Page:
Internal supervision ensures the quality of police work
Internal supervision ensures the quality of police work
Internal monitoring is one of the work tasks of everyone working for the Police. Internal monitoring involves everyday procedures and ways of acting aimed at securing operational legality and productivity.
Through internal supervision, we strive to prevent and uncover mistakes, oversights and misconduct. It must include not only the agency’s own operations, but also activities that the agency has responsibility for under legislation, agreements and other obligations.
Risk control is used to support internal monitoring. Risk control refers to a method that is systematically employed by police force members to identify and evaluate risks, to initiate necessary procedures and to monitor results while adhering to the principle of continuous development.
Managerial duties are the most common form of internal supervision
There are no separate staff members dedicated to internal monitoring. Instead, monitoring is internally linked to agency-level procedural chains, and it is continuously carried out by Police employees, all of whom are dedicated to their own roles.
Each officer must adhere to the rules, instructions, ways of conduct and level of authorisation specified in relation to operations and administration.
The organisation of internal monitoring is overseen by the upper management of the agency and department, who is also responsible for its suitability and sufficiency.
The organisation must have systematic and timely internal supervision in place, and that supervision must be continuous.
The task of internal auditing is directed at the internal monitoring of operations taking place at the level of the entire police organisation, risk control, and processes related to management and administration. The agency and department management must organise an internal audit if there is a justifiable need for it on the basis of internal management procedures. The purpose of internal auditing is to assess the appropriateness and sufficiency of internal monitoring, and to carry out inspection tasks ordered by the management.
Internal auditing is a procedure that supports organisational management. Internal auditing is carried out by a dedicated unit operating as part of the National Police Board, under the command of the National Police Commissioner. Internal auditing can target all police operations and police units.
Regulations concerning the status and procedures related to internal auditing are specified in the National Police Board internal auditing directive.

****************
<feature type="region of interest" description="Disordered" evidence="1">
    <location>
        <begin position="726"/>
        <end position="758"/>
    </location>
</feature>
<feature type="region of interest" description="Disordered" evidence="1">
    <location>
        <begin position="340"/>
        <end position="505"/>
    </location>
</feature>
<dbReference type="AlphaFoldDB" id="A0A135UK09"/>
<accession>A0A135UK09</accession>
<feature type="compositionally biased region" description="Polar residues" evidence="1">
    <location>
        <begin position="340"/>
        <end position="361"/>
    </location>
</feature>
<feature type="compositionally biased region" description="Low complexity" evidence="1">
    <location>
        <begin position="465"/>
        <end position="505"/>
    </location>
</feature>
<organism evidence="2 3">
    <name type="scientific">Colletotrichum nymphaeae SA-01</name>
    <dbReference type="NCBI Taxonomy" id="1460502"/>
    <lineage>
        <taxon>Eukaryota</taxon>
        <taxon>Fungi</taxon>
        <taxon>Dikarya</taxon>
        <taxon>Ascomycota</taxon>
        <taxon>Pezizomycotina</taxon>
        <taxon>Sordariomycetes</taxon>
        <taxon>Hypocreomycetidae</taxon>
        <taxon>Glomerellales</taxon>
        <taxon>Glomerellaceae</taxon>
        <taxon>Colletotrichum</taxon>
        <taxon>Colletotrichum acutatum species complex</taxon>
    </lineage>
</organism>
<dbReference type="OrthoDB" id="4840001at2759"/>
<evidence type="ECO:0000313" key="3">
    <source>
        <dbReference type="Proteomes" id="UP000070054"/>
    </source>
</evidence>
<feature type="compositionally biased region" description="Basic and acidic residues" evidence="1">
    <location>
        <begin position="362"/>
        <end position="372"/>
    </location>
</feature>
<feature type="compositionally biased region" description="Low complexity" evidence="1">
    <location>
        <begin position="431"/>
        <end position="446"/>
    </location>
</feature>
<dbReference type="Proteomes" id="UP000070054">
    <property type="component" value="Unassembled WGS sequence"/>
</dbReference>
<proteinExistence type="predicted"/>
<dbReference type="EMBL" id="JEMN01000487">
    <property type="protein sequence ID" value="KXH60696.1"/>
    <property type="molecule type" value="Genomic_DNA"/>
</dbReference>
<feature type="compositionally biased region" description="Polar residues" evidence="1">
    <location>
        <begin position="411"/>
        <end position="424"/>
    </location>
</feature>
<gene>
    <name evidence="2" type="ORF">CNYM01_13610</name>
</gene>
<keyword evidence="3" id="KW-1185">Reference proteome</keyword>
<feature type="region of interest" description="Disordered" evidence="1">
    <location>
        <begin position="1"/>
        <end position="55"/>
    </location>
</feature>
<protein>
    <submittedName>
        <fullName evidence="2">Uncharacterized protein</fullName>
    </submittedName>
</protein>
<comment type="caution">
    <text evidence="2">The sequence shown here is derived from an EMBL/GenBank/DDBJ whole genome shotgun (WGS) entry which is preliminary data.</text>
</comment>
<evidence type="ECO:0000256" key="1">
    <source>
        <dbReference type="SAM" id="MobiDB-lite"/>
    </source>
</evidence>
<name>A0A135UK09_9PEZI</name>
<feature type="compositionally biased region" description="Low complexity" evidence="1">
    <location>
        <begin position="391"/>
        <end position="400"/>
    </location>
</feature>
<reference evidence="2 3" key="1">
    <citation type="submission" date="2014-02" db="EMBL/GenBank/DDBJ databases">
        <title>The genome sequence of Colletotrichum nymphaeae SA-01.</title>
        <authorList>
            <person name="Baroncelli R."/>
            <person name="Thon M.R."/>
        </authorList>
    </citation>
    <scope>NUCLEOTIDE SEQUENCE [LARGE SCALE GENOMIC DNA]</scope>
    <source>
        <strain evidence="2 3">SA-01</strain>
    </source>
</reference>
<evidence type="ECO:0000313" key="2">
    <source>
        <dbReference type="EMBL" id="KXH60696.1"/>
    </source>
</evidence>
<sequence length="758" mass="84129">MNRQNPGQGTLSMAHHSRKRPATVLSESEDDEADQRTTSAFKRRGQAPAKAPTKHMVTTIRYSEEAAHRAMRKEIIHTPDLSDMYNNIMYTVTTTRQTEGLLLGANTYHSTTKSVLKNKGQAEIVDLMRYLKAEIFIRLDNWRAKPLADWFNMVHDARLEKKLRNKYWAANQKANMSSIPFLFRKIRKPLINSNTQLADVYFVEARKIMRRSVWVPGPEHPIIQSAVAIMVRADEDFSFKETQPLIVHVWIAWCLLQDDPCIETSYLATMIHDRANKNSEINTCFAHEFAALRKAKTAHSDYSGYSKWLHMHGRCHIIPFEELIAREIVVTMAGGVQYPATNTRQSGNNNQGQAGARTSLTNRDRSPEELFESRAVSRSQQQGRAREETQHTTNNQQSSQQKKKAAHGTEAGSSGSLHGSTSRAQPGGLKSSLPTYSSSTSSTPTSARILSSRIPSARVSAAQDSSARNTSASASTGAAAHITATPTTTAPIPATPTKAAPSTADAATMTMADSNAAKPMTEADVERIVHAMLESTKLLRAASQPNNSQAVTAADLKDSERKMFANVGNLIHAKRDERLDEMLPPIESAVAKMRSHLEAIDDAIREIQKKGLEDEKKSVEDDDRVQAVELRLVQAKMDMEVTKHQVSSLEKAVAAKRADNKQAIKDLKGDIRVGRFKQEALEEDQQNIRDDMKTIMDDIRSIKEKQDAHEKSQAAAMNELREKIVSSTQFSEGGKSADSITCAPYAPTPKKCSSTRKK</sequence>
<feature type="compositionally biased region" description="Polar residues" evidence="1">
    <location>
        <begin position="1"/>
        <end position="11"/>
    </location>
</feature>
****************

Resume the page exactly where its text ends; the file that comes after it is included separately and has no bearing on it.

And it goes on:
Control of legality
Legality control is targeted internal supervision with the purpose of monitoring the legality of actions taken by authorities.
The mission of the National Police Board is to plan, develop, manage and supervise police activities and their support functions within police departments and the police’s national units.
Every agency of the Ministry of the Interior’s administrative branch is responsible for their own legality control and organising the supervision of the legality of their own activities and field of activity.
The police’s legality control is outlined in the National Police Board’s legality control instructions. The National Police Board, fulfilling the role of supreme police command, is responsible for the police’s legality control as the controlling, commanding and supervising unit.
The head of a police unit is responsible for organising legality control and allocating resources to it within their unit.
Forms of legality control
The central forms of police legality control are
- legality control inspections;
- processing administrative complaints, letters from the public and internal reviews; and
- supervising the processing of personal data.
For the purposes of supporting the decision making of police management, legality control produces accurate and sufficient information that is as up-to-date as possible about the legality of officials’ activities. Legality control attempts to prevent errors before they take place. Its objective is also to initiate proceedings to address erroneous or illegal activity in as timely a manner as possible.
Internal legality control is focused on activities that are more difficult for external controls to access and address and on matters related to the realisation of fundamental and human rights.
Internal legality control is not punitive in nature. However, illegal conduct must always be intervened in and the matter investigated in the appropriate scope. If necessary, procedures to investigate suspected illegal conduct must be initiated under civil service law or criminal law. No pre-trial investigations or measures involving the application of law are carried out in the administration’s internal legality control.